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Estimating the need for inpatient neonatal services: an iterative approach employing evidence and expert consensus to guide local policy in Kenya
  1. Georgina A V Murphy1,2,
  2. Donald Waters3,
  3. Paul O Ouma2,
  4. David Gathara2,
  5. Sasha Shepperd4,
  6. Robert W Snow1,2,
  7. Mike English1,2
  8. Health Services that Deliver for Newborns Expert Group
  1. 1 Centre for Tropical Medicine and Global Health, Nuffield Department of Medicine, University of Oxford, Oxford, UK
  2. 2 KEMRI - Wellcome Trust Research Programme, Nairobi, Kenya
  3. 3 Oxford University Clinical Academic Graduate School, Medical Sciences Division, University of Oxford, Oxford, UK
  4. 4 Nuffield Department of Population Health, University of Oxford, Oxford, UK
  1. Correspondence to Dr Georgina A V Murphy; georgina.murphy{at}


Universal access to quality newborn health services will be essential to meeting specific Sustainable Development Goals to reduce neonatal and overall child mortality. Data for decision making are crucial for planning services and monitoring progress in these endeavours. However, gaps in local population-level and facility-based data hinder estimation of health service requirements for effective planning in many low-income and middle-income settings.

We worked with local policy makers and experts in Nairobi City County, an area with a population of four million and the highest neonatal mortality rate amongst counties in Kenya, to address this gap, and developed a systematic approach to use available data to support policy and planning. We developed a framework to identify major neonatal conditions likely to require inpatient neonatal care and identified estimates of incidence through literature review and expert consultation, to give an overall estimate for the year 2017 of the need for inpatient neonatal care, taking account of potential comorbidities.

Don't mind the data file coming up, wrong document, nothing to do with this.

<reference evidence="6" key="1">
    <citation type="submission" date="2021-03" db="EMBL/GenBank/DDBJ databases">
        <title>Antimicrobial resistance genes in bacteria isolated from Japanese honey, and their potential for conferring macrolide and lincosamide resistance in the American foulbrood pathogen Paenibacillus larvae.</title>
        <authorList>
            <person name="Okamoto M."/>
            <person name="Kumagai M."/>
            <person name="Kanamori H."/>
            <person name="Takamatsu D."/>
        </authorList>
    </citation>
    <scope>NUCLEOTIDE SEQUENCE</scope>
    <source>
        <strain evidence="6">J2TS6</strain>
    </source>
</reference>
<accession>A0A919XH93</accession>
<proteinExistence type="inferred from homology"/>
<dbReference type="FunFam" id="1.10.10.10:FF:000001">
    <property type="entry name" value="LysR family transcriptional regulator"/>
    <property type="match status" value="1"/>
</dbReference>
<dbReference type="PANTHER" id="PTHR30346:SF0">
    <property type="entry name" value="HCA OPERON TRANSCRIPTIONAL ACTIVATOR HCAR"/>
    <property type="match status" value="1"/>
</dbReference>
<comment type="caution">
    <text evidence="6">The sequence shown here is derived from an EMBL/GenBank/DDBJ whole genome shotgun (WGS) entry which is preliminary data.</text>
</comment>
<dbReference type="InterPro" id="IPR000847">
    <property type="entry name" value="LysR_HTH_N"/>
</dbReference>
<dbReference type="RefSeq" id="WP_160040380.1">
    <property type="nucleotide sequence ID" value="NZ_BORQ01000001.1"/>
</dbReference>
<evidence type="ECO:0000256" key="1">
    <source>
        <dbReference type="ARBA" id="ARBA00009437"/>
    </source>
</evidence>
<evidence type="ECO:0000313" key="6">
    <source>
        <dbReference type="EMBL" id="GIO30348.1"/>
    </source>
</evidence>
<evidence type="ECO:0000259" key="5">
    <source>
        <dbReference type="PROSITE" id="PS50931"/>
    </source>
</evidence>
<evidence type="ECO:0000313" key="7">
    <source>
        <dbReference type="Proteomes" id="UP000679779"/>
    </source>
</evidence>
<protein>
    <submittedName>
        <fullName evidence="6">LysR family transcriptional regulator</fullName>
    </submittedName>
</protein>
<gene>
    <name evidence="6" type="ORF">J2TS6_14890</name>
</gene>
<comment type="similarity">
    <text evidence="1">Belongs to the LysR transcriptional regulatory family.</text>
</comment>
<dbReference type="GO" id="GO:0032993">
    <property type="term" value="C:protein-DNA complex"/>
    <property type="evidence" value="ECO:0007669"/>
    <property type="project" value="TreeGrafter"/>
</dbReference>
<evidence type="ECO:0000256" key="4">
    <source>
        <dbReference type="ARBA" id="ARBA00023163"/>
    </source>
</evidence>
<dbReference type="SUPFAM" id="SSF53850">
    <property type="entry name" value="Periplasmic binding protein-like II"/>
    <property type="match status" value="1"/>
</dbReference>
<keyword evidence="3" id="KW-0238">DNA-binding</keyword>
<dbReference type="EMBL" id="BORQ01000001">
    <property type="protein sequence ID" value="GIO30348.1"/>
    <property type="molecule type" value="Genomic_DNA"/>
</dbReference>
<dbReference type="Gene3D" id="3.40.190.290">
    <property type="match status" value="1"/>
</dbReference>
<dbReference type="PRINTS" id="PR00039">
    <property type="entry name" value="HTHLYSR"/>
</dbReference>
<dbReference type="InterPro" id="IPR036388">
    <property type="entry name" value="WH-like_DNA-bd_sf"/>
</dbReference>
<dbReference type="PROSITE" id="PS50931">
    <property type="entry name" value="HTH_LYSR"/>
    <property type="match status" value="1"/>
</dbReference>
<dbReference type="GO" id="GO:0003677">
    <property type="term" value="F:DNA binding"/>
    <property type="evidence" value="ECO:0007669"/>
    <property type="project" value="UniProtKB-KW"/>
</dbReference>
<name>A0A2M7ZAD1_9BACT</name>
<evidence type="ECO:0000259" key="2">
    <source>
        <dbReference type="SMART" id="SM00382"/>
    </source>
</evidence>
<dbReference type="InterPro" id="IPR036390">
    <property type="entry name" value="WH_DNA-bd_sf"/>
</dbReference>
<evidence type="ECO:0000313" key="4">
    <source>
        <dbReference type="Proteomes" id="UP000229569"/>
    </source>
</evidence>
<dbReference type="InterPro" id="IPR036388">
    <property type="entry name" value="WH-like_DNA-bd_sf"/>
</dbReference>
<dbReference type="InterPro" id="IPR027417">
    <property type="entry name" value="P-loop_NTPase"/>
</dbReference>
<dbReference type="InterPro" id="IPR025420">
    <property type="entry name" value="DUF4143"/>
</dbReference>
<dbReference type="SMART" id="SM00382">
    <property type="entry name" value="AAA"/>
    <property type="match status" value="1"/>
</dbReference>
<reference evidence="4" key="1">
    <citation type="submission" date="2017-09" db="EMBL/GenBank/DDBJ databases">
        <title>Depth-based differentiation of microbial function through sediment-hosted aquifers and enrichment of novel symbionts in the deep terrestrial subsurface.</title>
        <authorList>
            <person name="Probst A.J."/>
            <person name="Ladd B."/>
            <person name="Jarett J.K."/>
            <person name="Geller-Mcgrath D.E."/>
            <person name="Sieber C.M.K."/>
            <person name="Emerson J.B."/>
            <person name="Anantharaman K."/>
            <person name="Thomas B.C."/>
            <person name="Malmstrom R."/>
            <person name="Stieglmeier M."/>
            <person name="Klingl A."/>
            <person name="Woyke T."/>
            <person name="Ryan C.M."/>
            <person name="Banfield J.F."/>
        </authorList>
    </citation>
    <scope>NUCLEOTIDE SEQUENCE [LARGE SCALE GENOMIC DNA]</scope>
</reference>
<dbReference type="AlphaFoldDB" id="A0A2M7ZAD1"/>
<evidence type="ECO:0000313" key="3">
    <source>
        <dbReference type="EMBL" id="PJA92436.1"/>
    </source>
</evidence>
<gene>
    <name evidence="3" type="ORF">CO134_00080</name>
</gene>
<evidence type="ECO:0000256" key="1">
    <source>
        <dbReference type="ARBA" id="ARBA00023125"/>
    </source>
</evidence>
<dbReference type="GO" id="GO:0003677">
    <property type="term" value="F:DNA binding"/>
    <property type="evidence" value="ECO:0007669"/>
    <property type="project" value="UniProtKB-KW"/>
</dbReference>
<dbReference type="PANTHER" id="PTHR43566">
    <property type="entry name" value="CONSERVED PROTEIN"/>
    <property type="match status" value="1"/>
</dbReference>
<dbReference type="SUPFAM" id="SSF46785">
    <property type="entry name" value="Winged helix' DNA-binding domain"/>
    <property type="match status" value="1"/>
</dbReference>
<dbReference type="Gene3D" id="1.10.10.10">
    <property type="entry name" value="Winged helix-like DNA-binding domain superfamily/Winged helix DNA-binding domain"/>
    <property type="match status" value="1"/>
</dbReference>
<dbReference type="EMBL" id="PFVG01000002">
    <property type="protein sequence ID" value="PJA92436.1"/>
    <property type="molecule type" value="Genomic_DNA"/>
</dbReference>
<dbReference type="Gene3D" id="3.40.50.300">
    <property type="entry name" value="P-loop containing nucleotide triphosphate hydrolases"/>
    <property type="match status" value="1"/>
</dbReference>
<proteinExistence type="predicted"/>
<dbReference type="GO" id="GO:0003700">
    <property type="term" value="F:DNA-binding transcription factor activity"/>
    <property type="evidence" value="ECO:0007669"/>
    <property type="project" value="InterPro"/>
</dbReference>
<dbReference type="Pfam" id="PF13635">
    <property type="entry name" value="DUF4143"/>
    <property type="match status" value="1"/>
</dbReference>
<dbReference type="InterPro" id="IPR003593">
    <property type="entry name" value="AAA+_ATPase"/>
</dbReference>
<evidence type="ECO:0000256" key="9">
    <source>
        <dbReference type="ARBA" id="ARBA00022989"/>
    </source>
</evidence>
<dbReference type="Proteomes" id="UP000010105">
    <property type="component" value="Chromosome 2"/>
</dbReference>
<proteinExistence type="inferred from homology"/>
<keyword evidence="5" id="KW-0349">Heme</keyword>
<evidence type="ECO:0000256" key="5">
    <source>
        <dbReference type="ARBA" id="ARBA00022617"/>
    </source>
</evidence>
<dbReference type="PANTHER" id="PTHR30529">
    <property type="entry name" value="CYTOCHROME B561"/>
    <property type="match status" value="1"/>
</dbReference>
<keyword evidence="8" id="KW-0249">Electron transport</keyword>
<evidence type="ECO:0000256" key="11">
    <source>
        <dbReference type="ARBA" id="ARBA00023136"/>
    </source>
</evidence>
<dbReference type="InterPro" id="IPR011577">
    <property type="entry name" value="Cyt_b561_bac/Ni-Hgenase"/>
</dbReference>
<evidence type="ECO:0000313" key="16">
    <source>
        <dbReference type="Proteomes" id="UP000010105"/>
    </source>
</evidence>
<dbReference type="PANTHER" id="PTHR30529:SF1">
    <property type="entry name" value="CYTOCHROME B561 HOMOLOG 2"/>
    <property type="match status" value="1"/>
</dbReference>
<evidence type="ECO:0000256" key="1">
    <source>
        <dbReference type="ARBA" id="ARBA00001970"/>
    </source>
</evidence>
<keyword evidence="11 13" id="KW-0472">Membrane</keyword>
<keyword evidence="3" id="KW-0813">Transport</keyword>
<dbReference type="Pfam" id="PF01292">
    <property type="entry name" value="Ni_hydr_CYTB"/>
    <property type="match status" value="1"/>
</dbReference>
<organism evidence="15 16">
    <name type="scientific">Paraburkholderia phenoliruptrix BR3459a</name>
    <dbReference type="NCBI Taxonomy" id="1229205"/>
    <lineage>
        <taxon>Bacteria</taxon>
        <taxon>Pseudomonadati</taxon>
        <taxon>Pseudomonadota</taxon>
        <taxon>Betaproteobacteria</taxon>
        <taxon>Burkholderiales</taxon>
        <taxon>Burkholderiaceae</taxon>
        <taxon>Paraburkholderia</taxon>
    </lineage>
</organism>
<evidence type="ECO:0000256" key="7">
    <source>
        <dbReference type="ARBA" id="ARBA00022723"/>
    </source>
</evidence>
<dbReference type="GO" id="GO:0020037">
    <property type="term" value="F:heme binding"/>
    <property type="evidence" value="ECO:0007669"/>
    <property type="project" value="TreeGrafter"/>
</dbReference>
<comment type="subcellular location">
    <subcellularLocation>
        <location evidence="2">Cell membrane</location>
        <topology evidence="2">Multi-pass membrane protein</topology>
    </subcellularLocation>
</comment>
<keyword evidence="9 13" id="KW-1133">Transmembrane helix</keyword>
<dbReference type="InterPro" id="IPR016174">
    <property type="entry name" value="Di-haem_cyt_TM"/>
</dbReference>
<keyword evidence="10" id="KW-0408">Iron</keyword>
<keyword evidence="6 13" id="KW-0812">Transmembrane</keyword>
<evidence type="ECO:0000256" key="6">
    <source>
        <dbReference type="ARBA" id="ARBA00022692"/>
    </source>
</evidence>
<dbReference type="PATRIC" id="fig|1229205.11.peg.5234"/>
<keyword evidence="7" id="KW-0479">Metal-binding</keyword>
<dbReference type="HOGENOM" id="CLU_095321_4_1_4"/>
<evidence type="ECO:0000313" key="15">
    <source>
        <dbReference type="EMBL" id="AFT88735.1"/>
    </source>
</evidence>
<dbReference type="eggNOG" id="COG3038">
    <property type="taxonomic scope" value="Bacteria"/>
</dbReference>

Our estimates suggest that almost 1 in 5 newborns (183/1000 live births) in Nairobi City County may need inpatient care, resulting in an estimated 24 161 newborns expected to require care in 2017. Our approach has been well received by local experts, who showed a willingness to work together and engage in the use of evidence in healthcare planning. The process highlighted the need for co-ordinated thinking on admission policy and referral care especially in a pluralistic provider environment helping build further appetite for data-informed decision making.

  • child health
  • health services research
  • health policy
  • public health

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  • GAVM and DW contributed equally.

  • Handling editor Seye Abimbola

  • Contributors ME and GAVM designed the approach discussed in the manuscript with contributions from DW, RWS, DG and SS. DW conducted the literature review and analysis. POO and RWS provided expertise on geospatial mapping. GAVM and DW wrote the manuscript with substantial critical input from all authors. All authors read and approved the final version of the manuscript.

  • Funding This work was supported by a Health Systems Research Initiative joint grant provided by the Department for International Development, UK (DFID), Economic and Social Research Council (ESRC), Medical Research Council (MRC) and Wellcome Trust, grant number MR/M015386/1. DW was supported by Oxford University Clinical Academic Graduate School (OUCAGS). RWS is supported by the Wellcome Trust as Principal Research Fellow (#103602) and ME by a Wellcome Trust Senior Fellowship (#097170).

  • Competing interests None declared.

  • Provenance and peer review Not commissioned; externally peer reviewed.

  • Data sharing statement Comprehensive supplemental material has been provided with this manuscript. If the reader requires any further information about the methods or literature review findings, they are welcome to contact the corresponding author.

  • Collaborators Health Services that Deliver for Newborns Expert Group: Prof Aggrey Wasunna (University of Nairobi), Prof Fred Were (University of Nairobi/ Aga Khan University), Dr Catherine Mutinda and Dr Beth Maina (Pumwani Maternity Hospital), Dr Cecilia Mutiso (Mama Lucy Kibaki Hospital), Dr David Githanga (Kenya Paediatric Association), Dr David Kimutai (Mbagathi District Hospital), Dr Nancy Abuya (Nairobi City County/KWTRP), Prof Rachel Musoke (University of Nairobi), Dr Roseline Ochieng (Aga Khan University), Prof William Macharia (Aga Khan University), and Dr Rachel Nyamai (Ministry of Health).

  • Correction notice This article has been corrected since it first published. The equal contributor statement has been included